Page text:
Time Trial Tuesday

I haven't done a time trial in a long time, and I kind of enjoy them so I decided to make Tuesdays time trial day.

I mapped out a great TT route that's flat, smo
oth and not too far from work so I can ride out there, do a TT and make it back in an hour. The route is about a 4.5 mile loop. I do 3 laps, so the total TT comes to 13.4 miles - a 21.5 K time trial.

There was a pretty strong southerly wind so it was hard work on the way down Mulcher, but Seminole was very fast. I wasn't sure what to expect for average watts since I haven't done a TT in a while, but I was hoping for a 280 average, and that's exactly what I ended with. 280 watts, 33:10, 24.2 mph average. A good ride, for sure. I'm really happy with those numbers.

It will be interesting to see how my speed varies on this route when conditions are different. Yesterday and windy and very hot (about 90). I'm going to give it another try next Tuesday and I'm hoping it's not windy so I can see how that changes my average speed. Here's a picture of Mulcher Rd (Seminole is the same). A few small, rolling hills, but otherwise very flat and very fast...

Health Risk Assessment: I had my annual health risk assessment at work the other day, and everything was really good except for one thing...blood pressure. High blood pressure runs in the family, and so far I've avoided it, but now all of a sudden it's jumped up considerably - this could explain the chest pain. I don't know if this was avoidable or not, but this has been a very stressful year at work and I'm starting to wonder if that's what's causing this. I don't want to get into it, but for the past few months the only thing I've enjoyed at work is lunch time.

Now I need to make an appointment with my doc and see if we can figure out what the problem is and, more importantly, the cure.

As one of the reps I work with always says, "if it isn't one thing, it's another."


The Virtual Racer

After Friday's training ride, I was hoping Sunday's long run would go well to make up for the flat tire. I mapped out a route that started out really hilly, then flattened out and followed the Military Ridge Trail. I set a time/pace goal so I could use the virtual partner function on my Garmin.

If you're not familiar with Garmins, you can map a route and choose a goal pace and race against a virtual partner (you can also load a previous run of yours and race against yourself). The watch tells you how far ahead or behind you are. It's pretty cool.

I left the house at 7:45 am, hoping to beat the heat. I started out a little conservative, knowing the hills could kill my run if I don't hold back a bit. I was losing a little distanc
e to my virtual racer, but not much. Knowing the route flattened out at the halfway point, I figured I could make up any distance lost in the hills.

About the 4 mile mark a huge dog lunged at me from behind some trees in his yard. He stopped a few feet from me with the hair on his back standing up. I came to a halt instantly. He stared at me and I walked a few steps forward. He didn't do anything so I kept walking sl
owly and moved from the left side of the street to the right. He watched, but didn't come any closer. I kept walking on the opposite side of the street until he was out of sight. I lost a lot of distance to my virtual racer, and hit my max heartrate for the day.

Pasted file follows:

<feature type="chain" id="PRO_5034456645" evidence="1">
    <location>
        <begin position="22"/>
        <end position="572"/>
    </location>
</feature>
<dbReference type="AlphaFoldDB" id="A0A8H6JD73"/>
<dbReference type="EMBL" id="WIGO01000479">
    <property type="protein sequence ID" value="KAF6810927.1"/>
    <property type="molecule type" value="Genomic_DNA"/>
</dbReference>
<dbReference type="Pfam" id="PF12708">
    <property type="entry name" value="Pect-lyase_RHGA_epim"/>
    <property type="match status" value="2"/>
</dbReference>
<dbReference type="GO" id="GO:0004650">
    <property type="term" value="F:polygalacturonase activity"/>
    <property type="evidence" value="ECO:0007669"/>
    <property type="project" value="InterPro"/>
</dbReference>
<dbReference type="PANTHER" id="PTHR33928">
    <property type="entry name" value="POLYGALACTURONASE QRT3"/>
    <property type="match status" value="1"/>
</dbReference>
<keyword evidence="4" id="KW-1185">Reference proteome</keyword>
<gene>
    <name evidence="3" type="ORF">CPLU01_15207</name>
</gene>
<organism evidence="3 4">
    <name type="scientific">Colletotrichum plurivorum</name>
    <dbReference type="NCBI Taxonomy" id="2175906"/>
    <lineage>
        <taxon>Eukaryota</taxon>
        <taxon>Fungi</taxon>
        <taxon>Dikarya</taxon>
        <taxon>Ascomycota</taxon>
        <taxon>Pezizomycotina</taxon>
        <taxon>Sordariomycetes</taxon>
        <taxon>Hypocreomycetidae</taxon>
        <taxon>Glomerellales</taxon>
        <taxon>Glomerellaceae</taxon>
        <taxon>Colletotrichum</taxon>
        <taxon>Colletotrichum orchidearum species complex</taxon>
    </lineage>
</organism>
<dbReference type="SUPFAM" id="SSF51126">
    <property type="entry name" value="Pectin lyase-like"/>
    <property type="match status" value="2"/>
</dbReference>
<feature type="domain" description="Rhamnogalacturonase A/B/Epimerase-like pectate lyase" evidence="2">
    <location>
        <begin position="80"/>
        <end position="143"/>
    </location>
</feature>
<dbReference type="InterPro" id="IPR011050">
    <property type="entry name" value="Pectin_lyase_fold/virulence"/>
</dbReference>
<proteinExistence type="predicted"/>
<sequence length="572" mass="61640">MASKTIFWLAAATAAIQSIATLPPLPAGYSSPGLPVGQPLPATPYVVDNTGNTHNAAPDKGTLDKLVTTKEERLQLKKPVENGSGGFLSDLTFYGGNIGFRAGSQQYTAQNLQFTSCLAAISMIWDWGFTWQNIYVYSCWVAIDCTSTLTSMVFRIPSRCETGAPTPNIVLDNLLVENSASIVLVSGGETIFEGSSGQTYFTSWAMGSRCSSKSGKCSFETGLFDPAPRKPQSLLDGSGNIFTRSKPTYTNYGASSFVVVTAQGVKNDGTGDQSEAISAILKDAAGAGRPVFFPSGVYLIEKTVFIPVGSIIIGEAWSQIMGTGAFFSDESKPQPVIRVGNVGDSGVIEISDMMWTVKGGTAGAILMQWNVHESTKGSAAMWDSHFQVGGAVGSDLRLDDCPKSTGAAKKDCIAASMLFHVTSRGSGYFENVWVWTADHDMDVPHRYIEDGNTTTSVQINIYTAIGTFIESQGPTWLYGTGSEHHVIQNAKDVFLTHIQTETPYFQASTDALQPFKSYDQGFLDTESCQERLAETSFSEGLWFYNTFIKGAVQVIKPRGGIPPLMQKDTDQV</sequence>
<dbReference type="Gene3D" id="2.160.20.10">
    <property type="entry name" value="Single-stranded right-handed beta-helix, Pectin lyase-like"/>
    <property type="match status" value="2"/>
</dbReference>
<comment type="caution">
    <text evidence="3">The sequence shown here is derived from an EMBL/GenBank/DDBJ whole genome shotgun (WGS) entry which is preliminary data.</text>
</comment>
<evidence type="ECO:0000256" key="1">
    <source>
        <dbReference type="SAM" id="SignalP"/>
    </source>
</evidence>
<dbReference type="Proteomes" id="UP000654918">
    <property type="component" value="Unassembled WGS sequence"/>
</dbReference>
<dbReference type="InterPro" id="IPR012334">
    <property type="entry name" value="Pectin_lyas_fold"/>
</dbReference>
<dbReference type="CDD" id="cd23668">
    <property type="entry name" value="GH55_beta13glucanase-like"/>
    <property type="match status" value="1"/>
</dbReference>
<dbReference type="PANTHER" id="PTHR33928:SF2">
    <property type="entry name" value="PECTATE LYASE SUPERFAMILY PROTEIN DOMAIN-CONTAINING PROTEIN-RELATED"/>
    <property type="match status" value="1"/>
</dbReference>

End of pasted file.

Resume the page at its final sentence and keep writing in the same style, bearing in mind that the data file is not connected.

I was .4 miles behind, so I stepped up the pace and hit the remaining hills a little harder. Soon I made it to the Military Ridge Trail where I continued to reel in my virtual racer. I finally caught up, and then pulled a .1 lead when I came upon a flooded tunnel that ran under 151. There was a path through the grass where runners have been climbing up and crossing the road. I followed the path, crossed 151 and then couldn't find the trail on the other side. I thought it ran straight under 151, but it ran diagonally so it came out further down the road than I expected. By the time I got back on the trail, I was .1 behind again.

I stepped it up again and once again reeled in my virtual racer. It was kind of fu
n watching the distance, and it definitely helped pass the time and keep me motivated. Then I pulled a big gap. .1 miles, .2 miles. .3...all the way to .35 when my watch switched from .35 miles ahead to .35 miles behind. I don't know how that happened, but I decided to go with it and try to close the gap. I only had a few miles left, but it was a good challenge.

I picked up the pace and watched the gap continue to get smaller until I finally cl
osed the gap with less than a half mile to go. So I finished with my fastest miles and beat my virtual racer. That definitely made up for my flat tire Friday.

Then I ran to the gas station to buy 20lbs of ice for a much needed ice bath.

Next Sunday I'm running 17 miles, except I don't think I'll spend as much time on the Military Ridge Trail. I haven't planned my route yet, but it's definitely going to be hilly. Maybe some more Midtown torture.

Ironman Wisconsin is only 41 days away.


Bad ride

Yesterday I had a 56 mile tempo ride planned after work. I had everything ready to go so all I had to do was put on my cycling gear and hit the road. I even created a playlist for my ipod. I never ride with my ipod but thought it might be fun and help keep me motivated. Everything was set and I was focused and determined to have a great ride.

And that's how the ride started. My power was right where I wanted it, my legs felt good and I was confident I could keep my power up around 220 the whole ride.

Just as I passed Fireman's Park in Verona and turned on Paoli Road I noticed a lot of rocks and debris in the road (not unusual for Paoli Rd) and I just missed hitting a bolt laying on the side of the road. I was thinking about what a close call that was because that probably would've given me a flat. Then I was thinking about how long it's been since I've had a flat and how I've never gotten a flat in a race and how I hope I don't get on in the Ironman and then poof - I got a flat.